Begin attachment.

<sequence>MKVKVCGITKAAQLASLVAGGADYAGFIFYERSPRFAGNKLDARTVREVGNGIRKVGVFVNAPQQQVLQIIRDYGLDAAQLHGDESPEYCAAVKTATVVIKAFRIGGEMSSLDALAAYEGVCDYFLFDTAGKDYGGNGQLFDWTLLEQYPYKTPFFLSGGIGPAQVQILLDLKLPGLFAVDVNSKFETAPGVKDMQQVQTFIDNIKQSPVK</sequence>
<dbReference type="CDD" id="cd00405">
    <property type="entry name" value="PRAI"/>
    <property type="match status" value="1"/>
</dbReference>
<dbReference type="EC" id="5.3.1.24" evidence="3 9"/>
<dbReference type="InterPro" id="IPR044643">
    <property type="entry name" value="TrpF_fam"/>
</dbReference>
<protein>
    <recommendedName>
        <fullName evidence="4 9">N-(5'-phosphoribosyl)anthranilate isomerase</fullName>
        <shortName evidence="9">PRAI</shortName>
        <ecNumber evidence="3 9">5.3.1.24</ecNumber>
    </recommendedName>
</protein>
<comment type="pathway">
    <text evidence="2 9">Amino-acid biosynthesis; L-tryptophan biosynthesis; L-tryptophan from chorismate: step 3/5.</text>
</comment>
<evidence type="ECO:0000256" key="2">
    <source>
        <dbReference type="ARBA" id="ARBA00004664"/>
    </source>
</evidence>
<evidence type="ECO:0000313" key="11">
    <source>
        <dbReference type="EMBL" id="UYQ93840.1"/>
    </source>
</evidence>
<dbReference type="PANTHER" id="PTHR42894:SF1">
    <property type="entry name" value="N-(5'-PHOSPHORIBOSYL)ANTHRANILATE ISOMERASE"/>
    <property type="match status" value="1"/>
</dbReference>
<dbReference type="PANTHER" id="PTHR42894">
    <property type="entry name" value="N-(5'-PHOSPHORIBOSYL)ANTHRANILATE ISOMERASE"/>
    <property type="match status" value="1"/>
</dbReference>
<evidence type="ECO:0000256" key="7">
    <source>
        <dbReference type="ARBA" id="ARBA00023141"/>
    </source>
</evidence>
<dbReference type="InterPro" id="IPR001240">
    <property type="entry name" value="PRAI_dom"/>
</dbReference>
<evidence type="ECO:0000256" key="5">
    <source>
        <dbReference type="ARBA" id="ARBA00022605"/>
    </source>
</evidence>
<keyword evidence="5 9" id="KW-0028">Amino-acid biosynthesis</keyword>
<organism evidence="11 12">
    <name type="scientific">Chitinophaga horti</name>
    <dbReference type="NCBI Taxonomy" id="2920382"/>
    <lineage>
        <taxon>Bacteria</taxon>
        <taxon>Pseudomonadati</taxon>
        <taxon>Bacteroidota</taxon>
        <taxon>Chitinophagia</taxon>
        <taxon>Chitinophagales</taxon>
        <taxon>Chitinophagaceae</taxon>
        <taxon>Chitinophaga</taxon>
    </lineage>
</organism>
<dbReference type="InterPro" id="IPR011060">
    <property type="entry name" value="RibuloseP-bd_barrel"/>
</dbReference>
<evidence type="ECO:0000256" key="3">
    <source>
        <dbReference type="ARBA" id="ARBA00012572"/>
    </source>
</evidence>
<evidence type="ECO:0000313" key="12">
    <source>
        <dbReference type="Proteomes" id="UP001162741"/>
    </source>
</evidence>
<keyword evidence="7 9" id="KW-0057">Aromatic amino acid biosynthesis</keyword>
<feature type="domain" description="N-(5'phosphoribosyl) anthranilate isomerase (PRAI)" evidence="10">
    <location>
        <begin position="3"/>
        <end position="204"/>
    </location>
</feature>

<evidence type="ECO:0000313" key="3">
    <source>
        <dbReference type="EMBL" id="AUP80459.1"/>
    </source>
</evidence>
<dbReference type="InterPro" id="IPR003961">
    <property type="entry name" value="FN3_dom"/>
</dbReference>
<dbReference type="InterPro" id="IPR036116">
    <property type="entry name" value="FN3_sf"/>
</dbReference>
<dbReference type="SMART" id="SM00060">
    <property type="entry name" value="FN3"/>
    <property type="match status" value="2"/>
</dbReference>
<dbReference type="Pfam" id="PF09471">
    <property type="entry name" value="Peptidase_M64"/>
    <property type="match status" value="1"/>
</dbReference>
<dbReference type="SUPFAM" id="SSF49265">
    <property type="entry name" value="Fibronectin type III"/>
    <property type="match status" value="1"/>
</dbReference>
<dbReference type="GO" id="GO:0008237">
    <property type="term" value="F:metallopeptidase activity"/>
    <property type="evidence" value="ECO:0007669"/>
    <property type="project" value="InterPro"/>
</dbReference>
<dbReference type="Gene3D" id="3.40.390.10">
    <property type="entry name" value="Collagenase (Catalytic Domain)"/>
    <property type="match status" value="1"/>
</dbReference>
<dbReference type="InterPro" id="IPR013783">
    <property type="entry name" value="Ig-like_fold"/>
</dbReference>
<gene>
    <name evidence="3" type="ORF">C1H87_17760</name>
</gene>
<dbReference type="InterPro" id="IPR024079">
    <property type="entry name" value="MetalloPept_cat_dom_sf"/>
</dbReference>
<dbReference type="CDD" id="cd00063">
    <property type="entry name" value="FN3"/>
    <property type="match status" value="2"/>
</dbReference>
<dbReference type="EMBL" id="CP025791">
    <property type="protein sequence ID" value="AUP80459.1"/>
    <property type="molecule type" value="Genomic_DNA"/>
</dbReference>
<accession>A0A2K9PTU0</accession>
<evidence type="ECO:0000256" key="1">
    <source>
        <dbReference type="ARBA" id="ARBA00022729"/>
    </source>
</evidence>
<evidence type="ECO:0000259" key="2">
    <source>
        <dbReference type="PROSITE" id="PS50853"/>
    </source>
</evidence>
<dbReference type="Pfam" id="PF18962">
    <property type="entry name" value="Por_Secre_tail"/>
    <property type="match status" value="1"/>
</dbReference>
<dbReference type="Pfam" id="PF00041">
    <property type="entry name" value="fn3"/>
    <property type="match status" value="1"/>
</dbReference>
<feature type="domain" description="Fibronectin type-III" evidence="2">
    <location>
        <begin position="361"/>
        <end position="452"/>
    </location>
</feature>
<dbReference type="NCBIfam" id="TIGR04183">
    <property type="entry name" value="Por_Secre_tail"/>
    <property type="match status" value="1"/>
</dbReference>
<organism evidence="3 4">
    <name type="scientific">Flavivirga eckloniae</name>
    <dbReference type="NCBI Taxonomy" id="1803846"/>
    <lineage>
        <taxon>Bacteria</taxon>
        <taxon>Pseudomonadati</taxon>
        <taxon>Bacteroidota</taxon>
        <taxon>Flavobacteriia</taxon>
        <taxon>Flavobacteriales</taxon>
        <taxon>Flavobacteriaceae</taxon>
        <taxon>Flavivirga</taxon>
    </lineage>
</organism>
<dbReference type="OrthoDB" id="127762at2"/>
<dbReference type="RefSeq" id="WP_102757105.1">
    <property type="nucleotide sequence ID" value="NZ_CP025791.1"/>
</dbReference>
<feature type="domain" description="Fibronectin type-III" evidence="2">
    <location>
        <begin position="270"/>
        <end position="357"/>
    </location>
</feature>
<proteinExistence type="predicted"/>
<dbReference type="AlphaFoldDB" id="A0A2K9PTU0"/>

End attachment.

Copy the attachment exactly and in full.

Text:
<sequence>MKVKVCGITKAAQLASLVAGGADYAGFIFYERSPRFAGNKLDARTVREVGNGIRKVGVFVNAPQQQVLQIIRDYGLDAAQLHGDESPEYCAAVKTATVVIKAFRIGGEMSSLDALAAYEGVCDYFLFDTAGKDYGGNGQLFDWTLLEQYPYKTPFFLSGGIGPAQVQILLDLKLPGLFAVDVNSKFETAPGVKDMQQVQTFIDNIKQSPVK</sequence>
<dbReference type="CDD" id="cd00405">
    <property type="entry name" value="PRAI"/>
    <property type="match status" value="1"/>
</dbReference>
<dbReference type="EC" id="5.3.1.24" evidence="3 9"/>
<dbReference type="InterPro" id="IPR044643">
    <property type="entry name" value="TrpF_fam"/>
</dbReference>
<protein>
    <recommendedName>
        <fullName evidence="4 9">N-(5'-phosphoribosyl)anthranilate isomerase</fullName>
        <shortName evidence="9">PRAI</shortName>
        <ecNumber evidence="3 9">5.3.1.24</ecNumber>
    </recommendedName>
</protein>
<comment type="pathway">
    <text evidence="2 9">Amino-acid biosynthesis; L-tryptophan biosynthesis; L-tryptophan from chorismate: step 3/5.</text>
</comment>
<evidence type="ECO:0000256" key="2">
    <source>
        <dbReference type="ARBA" id="ARBA00004664"/>
    </source>
</evidence>
<evidence type="ECO:0000313" key="11">
    <source>
        <dbReference type="EMBL" id="UYQ93840.1"/>
    </source>
</evidence>
<dbReference type="PANTHER" id="PTHR42894:SF1">
    <property type="entry name" value="N-(5'-PHOSPHORIBOSYL)ANTHRANILATE ISOMERASE"/>
    <property type="match status" value="1"/>
</dbReference>
<dbReference type="PANTHER" id="PTHR42894">
    <property type="entry name" value="N-(5'-PHOSPHORIBOSYL)ANTHRANILATE ISOMERASE"/>
    <property type="match status" value="1"/>
</dbReference>
<evidence type="ECO:0000256" key="7">
    <source>
        <dbReference type="ARBA" id="ARBA00023141"/>
    </source>
</evidence>
<dbReference type="InterPro" id="IPR001240">
    <property type="entry name" value="PRAI_dom"/>
</dbReference>
<evidence type="ECO:0000256" key="5">
    <source>
        <dbReference type="ARBA" id="ARBA00022605"/>
    </source>
</evidence>
<keyword evidence="5 9" id="KW-0028">Amino-acid biosynthesis</keyword>
<organism evidence="11 12">
    <name type="scientific">Chitinophaga horti</name>
    <dbReference type="NCBI Taxonomy" id="2920382"/>
    <lineage>
        <taxon>Bacteria</taxon>
        <taxon>Pseudomonadati</taxon>
        <taxon>Bacteroidota</taxon>
        <taxon>Chitinophagia</taxon>
        <taxon>Chitinophagales</taxon>
        <taxon>Chitinophagaceae</taxon>
        <taxon>Chitinophaga</taxon>
    </lineage>
</organism>
<dbReference type="InterPro" id="IPR011060">
    <property type="entry name" value="RibuloseP-bd_barrel"/>
</dbReference>
<evidence type="ECO:0000256" key="3">
    <source>
        <dbReference type="ARBA" id="ARBA00012572"/>
    </source>
</evidence>
<evidence type="ECO:0000313" key="12">
    <source>
        <dbReference type="Proteomes" id="UP001162741"/>
    </source>
</evidence>
<keyword evidence="7 9" id="KW-0057">Aromatic amino acid biosynthesis</keyword>
<feature type="domain" description="N-(5'phosphoribosyl) anthranilate isomerase (PRAI)" evidence="10">
    <location>
        <begin position="3"/>
        <end position="204"/>
    </location>
</feature>

<evidence type="ECO:0000313" key="3">
    <source>
        <dbReference type="EMBL" id="AUP80459.1"/>
    </source>
</evidence>
<dbReference type="InterPro" id="IPR003961">
    <property type="entry name" value="FN3_dom"/>
</dbReference>
<dbReference type="InterPro" id="IPR036116">
    <property type="entry name" value="FN3_sf"/>
</dbReference>
<dbReference type="SMART" id="SM00060">
    <property type="entry name" value="FN3"/>
    <property type="match status" value="2"/>
</dbReference>
<dbReference type="Pfam" id="PF09471">
    <property type="entry name" value="Peptidase_M64"/>
    <property type="match status" value="1"/>
</dbReference>
<dbReference type="SUPFAM" id="SSF49265">
    <property type="entry name" value="Fibronectin type III"/>
    <property type="match status" value="1"/>
</dbReference>
<dbReference type="GO" id="GO:0008237">
    <property type="term" value="F:metallopeptidase activity"/>
    <property type="evidence" value="ECO:0007669"/>
    <property type="project" value="InterPro"/>
</dbReference>
<dbReference type="Gene3D" id="3.40.390.10">
    <property type="entry name" value="Collagenase (Catalytic Domain)"/>
    <property type="match status" value="1"/>
</dbReference>
<dbReference type="InterPro" id="IPR013783">
    <property type="entry name" value="Ig-like_fold"/>
</dbReference>
<gene>
    <name evidence="3" type="ORF">C1H87_17760</name>
</gene>
<dbReference type="InterPro" id="IPR024079">
    <property type="entry name" value="MetalloPept_cat_dom_sf"/>
</dbReference>
<dbReference type="CDD" id="cd00063">
    <property type="entry name" value="FN3"/>
    <property type="match status" value="2"/>
</dbReference>
<dbReference type="EMBL" id="CP025791">
    <property type="protein sequence ID" value="AUP80459.1"/>
    <property type="molecule type" value="Genomic_DNA"/>
</dbReference>
<accession>A0A2K9PTU0</accession>
<evidence type="ECO:0000256" key="1">
    <source>
        <dbReference type="ARBA" id="ARBA00022729"/>
    </source>
</evidence>
<evidence type="ECO:0000259" key="2">
    <source>
        <dbReference type="PROSITE" id="PS50853"/>
    </source>
</evidence>
<dbReference type="Pfam" id="PF18962">
    <property type="entry name" value="Por_Secre_tail"/>
    <property type="match status" value="1"/>
</dbReference>
<dbReference type="Pfam" id="PF00041">
    <property type="entry name" value="fn3"/>
    <property type="match status" value="1"/>
</dbReference>
<feature type="domain" description="Fibronectin type-III" evidence="2">
    <location>
        <begin position="361"/>
        <end position="452"/>
    </location>
</feature>
<dbReference type="NCBIfam" id="TIGR04183">
    <property type="entry name" value="Por_Secre_tail"/>
    <property type="match status" value="1"/>
</dbReference>
<organism evidence="3 4">
    <name type="scientific">Flavivirga eckloniae</name>
    <dbReference type="NCBI Taxonomy" id="1803846"/>
    <lineage>
        <taxon>Bacteria</taxon>
        <taxon>Pseudomonadati</taxon>
        <taxon>Bacteroidota</taxon>
        <taxon>Flavobacteriia</taxon>
        <taxon>Flavobacteriales</taxon>
        <taxon>Flavobacteriaceae</taxon>
        <taxon>Flavivirga</taxon>
    </lineage>
</organism>
<dbReference type="OrthoDB" id="127762at2"/>
<dbReference type="RefSeq" id="WP_102757105.1">
    <property type="nucleotide sequence ID" value="NZ_CP025791.1"/>
</dbReference>
<feature type="domain" description="Fibronectin type-III" evidence="2">
    <location>
        <begin position="270"/>
        <end position="357"/>
    </location>
</feature>
<proteinExistence type="predicted"/>
<dbReference type="AlphaFoldDB" id="A0A2K9PTU0"/>